Reason Why I Stopped Pirating is Being Destroyed By Those Trying to Stop It

September 14, 2011 § Leave a comment

I know, I know – it’s been more than a year since I last posted. I apologize to my readers for that – all two of you (hi mom and dad!). Now, back to my post: I hate the MPAA, and almost everyone else incapable or unwilling to embrace technology to create a good experience for customers.

And if you have time, read about this cool service: http://www.wired.com/epicenter/2011/08/zediva-preliminary-injunction/

Netflix is the best thing to happen to the first world since…the GUI. I’d say sliced bread, but that’s cliche and hard to beat. Can you imagine trying to spread peanut butter on a whole loaf of bread? But I digress. My beef with the MPAA arises at their lack of acceptance that more and more people are streaming movies – and easy access beats out free content. I am more than happy paying for movies online for a reasonable price if it means I’m guaranteed a good quality movie and no risk of a virus (or a a 72 minute limit – I’m looking at you MegaVideo). Starz recently ended negotiations on renewing their content distribution with Netflix. Netflix is one of the largest digital distributers of movies and tv shows, why Starz would do this is beyond me. In the press release from Starz, they state,

“this decision is a result of our strategy to protect the premium nature of our brand by preserving the appropriate pricing and packaging of our exclusive and highly valuable content.”

First of all, Netflix is a distribution channel. I wouldn’t have seen half the movies coming from Starz that I have had it not been for Netflix, nor would I have had any interest at going out of my way to find it. “But what about Blockbuster?” Hah, that’s cute. DVDs are going to become the VHS’ of the 21st Century. Think about Netflix’s recent rate increase for those subscribed to the DVD and streaming service – they’re incentivizing people to stream because they recognize that the user demand for streaming is growing – and will continue to grow, whereas the demand for a physical DVD is decreasing, and will continue to do so. Second, even if Starz were to offer movies digitally through their own site and/or app, it doesn’t have the distribution power that Netflix does (Xbox, Roku, etc etc), and I’d venture to say that most users aren’t going to pay for a subscription to a trillion services (xbox, Netflix, Hulu, MLB.tv, NFL Network, etc etc) once all content is available online – and we ditch the tv. So what’s the harm in offering new movies to Netflix earlier? If anything, it’ll keep more people from watching the movie illegally if there’s easy access to it.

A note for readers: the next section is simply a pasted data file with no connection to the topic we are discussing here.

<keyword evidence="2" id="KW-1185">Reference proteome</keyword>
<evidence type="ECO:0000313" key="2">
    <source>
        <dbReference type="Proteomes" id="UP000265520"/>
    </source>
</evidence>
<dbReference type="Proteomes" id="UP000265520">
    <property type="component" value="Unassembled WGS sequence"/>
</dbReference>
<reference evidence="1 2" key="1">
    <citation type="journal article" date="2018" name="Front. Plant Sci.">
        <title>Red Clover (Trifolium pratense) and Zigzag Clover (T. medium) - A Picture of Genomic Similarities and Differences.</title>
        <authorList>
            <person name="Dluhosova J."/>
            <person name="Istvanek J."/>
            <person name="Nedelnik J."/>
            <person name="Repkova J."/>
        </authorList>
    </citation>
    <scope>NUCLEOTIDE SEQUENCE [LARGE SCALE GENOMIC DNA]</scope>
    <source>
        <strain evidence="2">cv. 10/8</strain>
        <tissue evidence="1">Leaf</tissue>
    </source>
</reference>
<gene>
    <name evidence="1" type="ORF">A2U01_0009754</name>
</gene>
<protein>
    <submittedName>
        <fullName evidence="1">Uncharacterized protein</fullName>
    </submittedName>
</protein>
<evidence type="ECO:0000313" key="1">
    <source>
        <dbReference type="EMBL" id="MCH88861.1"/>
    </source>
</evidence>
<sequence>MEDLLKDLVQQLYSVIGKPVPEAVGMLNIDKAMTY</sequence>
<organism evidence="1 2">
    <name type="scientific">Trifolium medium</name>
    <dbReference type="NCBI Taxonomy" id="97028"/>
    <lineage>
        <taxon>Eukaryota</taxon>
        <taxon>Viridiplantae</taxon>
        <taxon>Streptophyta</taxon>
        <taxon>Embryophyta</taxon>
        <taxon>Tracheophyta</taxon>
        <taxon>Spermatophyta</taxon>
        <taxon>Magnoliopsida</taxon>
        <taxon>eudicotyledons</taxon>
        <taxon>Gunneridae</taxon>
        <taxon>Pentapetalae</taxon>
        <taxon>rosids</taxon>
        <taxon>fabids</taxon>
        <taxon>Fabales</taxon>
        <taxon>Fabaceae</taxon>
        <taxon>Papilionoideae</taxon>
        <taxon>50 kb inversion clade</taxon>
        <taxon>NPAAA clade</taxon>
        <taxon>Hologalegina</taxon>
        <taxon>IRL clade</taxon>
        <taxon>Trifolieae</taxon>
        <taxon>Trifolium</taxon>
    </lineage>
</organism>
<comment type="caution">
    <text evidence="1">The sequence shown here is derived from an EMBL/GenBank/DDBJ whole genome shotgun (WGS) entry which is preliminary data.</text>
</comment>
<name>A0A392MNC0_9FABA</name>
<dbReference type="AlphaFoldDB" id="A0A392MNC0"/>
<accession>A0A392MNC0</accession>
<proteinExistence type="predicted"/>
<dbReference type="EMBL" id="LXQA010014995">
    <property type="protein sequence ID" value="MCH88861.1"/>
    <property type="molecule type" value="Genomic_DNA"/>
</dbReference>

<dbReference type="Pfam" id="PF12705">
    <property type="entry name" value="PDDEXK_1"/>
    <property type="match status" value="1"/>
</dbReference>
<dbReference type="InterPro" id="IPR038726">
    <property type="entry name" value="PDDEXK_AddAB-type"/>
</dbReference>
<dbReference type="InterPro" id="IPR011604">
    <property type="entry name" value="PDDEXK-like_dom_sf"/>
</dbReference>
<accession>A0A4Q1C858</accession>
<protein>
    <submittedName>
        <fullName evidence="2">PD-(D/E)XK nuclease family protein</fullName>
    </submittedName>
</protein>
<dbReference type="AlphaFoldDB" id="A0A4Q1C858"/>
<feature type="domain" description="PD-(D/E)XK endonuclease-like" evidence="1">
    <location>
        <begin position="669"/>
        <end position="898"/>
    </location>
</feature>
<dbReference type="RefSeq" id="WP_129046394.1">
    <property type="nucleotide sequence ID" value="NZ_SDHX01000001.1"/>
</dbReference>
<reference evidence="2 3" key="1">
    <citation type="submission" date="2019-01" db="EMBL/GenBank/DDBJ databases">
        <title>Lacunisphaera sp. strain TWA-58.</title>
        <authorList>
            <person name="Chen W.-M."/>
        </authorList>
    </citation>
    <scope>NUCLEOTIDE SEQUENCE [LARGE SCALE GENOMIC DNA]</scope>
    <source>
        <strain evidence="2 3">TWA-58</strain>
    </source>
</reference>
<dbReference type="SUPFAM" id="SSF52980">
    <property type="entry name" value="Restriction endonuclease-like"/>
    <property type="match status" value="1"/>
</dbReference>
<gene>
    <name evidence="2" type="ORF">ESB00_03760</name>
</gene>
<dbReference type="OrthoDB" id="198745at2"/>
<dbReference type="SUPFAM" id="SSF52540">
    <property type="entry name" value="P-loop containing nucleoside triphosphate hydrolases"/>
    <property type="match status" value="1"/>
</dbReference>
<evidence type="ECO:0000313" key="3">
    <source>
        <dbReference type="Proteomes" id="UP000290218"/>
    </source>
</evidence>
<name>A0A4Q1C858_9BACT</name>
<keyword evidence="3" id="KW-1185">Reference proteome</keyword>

The true competitor to Netflix isn’t Hulu, or vice versa. The true competitor is pirated digital copies (both streaming and torrents). The primary need that services such as Netflix and Hulu fill is that they offer what users want easily and safely (as in, the risk of getting a virus is minimal to none). And until there’s a service that’s both free and convenient, people (lots of them) are going to pay for movies and shows. This concept would have been unfathomable just 10 years ago in the age of Napster, but if there’s one thing that these services have proven, it’s that unless the MPAA and studios embrace the times, the internet is going to leave them in the dust.

And before you start telling me that college students aren’t going to pay for a bunch of services and they’ll still continue downloading illegally. You might be right for the next few years – but there are ways to incentivize students to pay for content (student discounts? targeting the parents that pay for students? etc etc). But honestly, who cares if college students don’t pay for content? With the exorbitant cost of education ever-rising, they’re not paying for much other than their tuition and books. Almost everyone I knew in college a few years ago watched movies illegally, but almost all of these people now have a Netflix or Hulu (or both) account. Some of them will also get their shows or movies off of iTunes. They have effectively gone from piraters in college, to young professionals paying for content. And guess what MPAA? Watching movies legally through a service like Netflix or Hulu is far easier than searching for torrents or streams.

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